City of Seattle

Ed Murray, Mayor


SUBJECT:   Seattle City Hall exhibition features photographs from Seattle Police Department archives
5/2/2013  3:00:00 PM

Seattle City Hall exhibition features photographs from Seattle Police Department archives
May 2 through June 28; reception May 16

SEATTLE—The Seattle Police Department (SPD) will present an exhibition of two employee development projects sponsored by the Seattle Police Foundation, on view at City Hall May 2 through June 28. An opening reception for the exhibition will be held 4 to 6 p.m., Thursday, May 16, at City Hall.

Contemporary Portraits of the Men and Women of the Seattle Police Department, consists of 26 black-and-white portraits of police department employees with more than 35 years of service, as well as recent award recipients. The awardees included in this exhibition are some of the many employees recognized for their hard work, bravery and dedication to the citizens of Seattle.

The second project, Technological Transitions: Historical Artifacts from the Seattle Metropolitan Police Museum is an historical look at policing technology and equipment used by SPD throughout the history of the city of Seattle. Eighteen images include historical badges, weapons, and montages of past and present equipment. Images are set on a solid black background and include a description of the item and why it was used at the time. All of the actual historical items and their history were supplied by the Seattle Metropolitan Police Museum, a non-profit organization in downtown Seattle.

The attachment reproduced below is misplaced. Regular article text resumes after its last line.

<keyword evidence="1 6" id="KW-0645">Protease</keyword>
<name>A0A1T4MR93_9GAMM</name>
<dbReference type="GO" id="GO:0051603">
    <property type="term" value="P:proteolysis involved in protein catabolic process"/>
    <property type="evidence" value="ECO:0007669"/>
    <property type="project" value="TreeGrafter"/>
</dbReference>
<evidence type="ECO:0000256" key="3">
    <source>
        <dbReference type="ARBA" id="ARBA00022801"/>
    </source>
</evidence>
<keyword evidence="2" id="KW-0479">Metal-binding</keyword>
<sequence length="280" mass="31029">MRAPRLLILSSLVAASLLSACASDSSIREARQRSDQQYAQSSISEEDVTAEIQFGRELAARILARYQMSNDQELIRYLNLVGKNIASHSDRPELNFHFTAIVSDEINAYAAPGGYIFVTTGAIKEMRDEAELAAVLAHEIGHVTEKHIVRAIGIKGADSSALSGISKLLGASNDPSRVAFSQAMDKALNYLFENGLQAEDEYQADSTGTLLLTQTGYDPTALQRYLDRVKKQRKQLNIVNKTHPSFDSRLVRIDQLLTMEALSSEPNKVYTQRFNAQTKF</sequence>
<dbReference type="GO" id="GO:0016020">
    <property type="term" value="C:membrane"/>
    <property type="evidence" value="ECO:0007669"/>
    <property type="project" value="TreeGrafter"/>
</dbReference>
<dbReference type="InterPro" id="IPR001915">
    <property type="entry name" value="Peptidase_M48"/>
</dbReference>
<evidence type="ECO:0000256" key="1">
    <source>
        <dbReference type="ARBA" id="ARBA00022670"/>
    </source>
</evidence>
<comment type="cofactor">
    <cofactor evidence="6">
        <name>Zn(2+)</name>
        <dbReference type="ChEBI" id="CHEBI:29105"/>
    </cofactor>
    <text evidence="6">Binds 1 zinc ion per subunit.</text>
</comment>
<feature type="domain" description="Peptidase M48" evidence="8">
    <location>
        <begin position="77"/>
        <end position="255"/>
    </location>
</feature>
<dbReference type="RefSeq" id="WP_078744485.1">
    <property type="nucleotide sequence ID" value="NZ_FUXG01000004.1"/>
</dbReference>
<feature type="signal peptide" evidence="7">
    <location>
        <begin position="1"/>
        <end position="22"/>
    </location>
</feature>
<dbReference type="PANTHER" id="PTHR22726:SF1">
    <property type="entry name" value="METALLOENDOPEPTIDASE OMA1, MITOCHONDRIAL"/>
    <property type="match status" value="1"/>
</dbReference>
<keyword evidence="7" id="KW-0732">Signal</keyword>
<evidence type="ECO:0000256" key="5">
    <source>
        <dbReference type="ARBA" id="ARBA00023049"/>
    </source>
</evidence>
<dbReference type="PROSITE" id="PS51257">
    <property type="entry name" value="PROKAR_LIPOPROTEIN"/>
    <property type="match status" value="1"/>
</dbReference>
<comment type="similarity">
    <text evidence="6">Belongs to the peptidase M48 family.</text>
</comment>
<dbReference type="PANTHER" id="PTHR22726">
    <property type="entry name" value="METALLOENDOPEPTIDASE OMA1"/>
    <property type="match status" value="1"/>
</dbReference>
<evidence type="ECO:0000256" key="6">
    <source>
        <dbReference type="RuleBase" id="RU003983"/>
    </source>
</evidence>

The SPD photography unit photographed all images in this collection.

The SPD exhibition will be held in the City Hall Lobby Gallery and Anne Focke Gallery (located on the L-2 level of City Hall), 600 Fourth Ave. Gallery hours are 7 a.m. to 6 p.m., Monday through Friday. For more information, call (206) 684-7171 or visit

The Office of Arts & Cultural Affairs supports the health and vitality of our city by providing access to arts and culture, advancing the role of artists in our community, and advocating for issues affecting the entire cultural community. The 16-member Seattle Arts Commission, citizen volunteers appointed by the mayor and City Council, supports the city agency.

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